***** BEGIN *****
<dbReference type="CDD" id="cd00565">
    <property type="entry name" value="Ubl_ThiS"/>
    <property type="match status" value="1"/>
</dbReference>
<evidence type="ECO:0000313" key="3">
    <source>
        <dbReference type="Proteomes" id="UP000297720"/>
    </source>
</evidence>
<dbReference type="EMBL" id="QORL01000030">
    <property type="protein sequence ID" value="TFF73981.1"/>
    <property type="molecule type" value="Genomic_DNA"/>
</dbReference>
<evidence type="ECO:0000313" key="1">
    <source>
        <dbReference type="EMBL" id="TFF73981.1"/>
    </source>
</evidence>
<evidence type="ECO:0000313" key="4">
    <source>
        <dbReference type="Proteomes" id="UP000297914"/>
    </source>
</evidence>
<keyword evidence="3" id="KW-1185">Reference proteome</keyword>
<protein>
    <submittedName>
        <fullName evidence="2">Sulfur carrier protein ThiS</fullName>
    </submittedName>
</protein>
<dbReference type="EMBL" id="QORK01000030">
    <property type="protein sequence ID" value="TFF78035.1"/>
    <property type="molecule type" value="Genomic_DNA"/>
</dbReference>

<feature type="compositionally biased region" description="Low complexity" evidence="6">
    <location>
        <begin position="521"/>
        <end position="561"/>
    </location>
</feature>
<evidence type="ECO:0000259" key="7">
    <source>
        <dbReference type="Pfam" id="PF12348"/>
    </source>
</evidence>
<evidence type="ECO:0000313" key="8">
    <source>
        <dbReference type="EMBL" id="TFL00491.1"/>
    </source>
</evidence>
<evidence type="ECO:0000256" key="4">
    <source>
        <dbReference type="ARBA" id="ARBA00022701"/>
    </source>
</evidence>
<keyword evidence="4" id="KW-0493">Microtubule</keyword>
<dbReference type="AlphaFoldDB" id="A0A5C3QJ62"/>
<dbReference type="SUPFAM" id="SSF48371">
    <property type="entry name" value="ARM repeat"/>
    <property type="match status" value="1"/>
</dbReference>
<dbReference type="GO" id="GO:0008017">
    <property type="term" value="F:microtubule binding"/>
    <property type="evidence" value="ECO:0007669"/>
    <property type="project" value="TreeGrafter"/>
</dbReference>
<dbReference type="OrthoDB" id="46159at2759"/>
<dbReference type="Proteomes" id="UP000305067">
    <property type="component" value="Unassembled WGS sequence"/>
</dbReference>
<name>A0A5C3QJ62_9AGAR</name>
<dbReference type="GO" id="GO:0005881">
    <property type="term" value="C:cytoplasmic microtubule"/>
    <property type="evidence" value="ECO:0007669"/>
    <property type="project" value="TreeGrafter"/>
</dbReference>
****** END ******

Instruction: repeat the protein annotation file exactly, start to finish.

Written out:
<dbReference type="CDD" id="cd00565">
    <property type="entry name" value="Ubl_ThiS"/>
    <property type="match status" value="1"/>
</dbReference>
<evidence type="ECO:0000313" key="3">
    <source>
        <dbReference type="Proteomes" id="UP000297720"/>
    </source>
</evidence>
<dbReference type="EMBL" id="QORL01000030">
    <property type="protein sequence ID" value="TFF73981.1"/>
    <property type="molecule type" value="Genomic_DNA"/>
</dbReference>
<evidence type="ECO:0000313" key="1">
    <source>
        <dbReference type="EMBL" id="TFF73981.1"/>
    </source>
</evidence>
<evidence type="ECO:0000313" key="4">
    <source>
        <dbReference type="Proteomes" id="UP000297914"/>
    </source>
</evidence>
<keyword evidence="3" id="KW-1185">Reference proteome</keyword>
<protein>
    <submittedName>
        <fullName evidence="2">Sulfur carrier protein ThiS</fullName>
    </submittedName>
</protein>
<dbReference type="EMBL" id="QORK01000030">
    <property type="protein sequence ID" value="TFF78035.1"/>
    <property type="molecule type" value="Genomic_DNA"/>
</dbReference>

<feature type="compositionally biased region" description="Low complexity" evidence="6">
    <location>
        <begin position="521"/>
        <end position="561"/>
    </location>
</feature>
<evidence type="ECO:0000259" key="7">
    <source>
        <dbReference type="Pfam" id="PF12348"/>
    </source>
</evidence>
<evidence type="ECO:0000313" key="8">
    <source>
        <dbReference type="EMBL" id="TFL00491.1"/>
    </source>
</evidence>
<evidence type="ECO:0000256" key="4">
    <source>
        <dbReference type="ARBA" id="ARBA00022701"/>
    </source>
</evidence>
<keyword evidence="4" id="KW-0493">Microtubule</keyword>
<dbReference type="AlphaFoldDB" id="A0A5C3QJ62"/>
<dbReference type="SUPFAM" id="SSF48371">
    <property type="entry name" value="ARM repeat"/>
    <property type="match status" value="1"/>
</dbReference>
<dbReference type="GO" id="GO:0008017">
    <property type="term" value="F:microtubule binding"/>
    <property type="evidence" value="ECO:0007669"/>
    <property type="project" value="TreeGrafter"/>
</dbReference>
<dbReference type="OrthoDB" id="46159at2759"/>
<dbReference type="Proteomes" id="UP000305067">
    <property type="component" value="Unassembled WGS sequence"/>
</dbReference>
<name>A0A5C3QJ62_9AGAR</name>
<dbReference type="GO" id="GO:0005881">
    <property type="term" value="C:cytoplasmic microtubule"/>
    <property type="evidence" value="ECO:0007669"/>
    <property type="project" value="TreeGrafter"/>
</dbReference>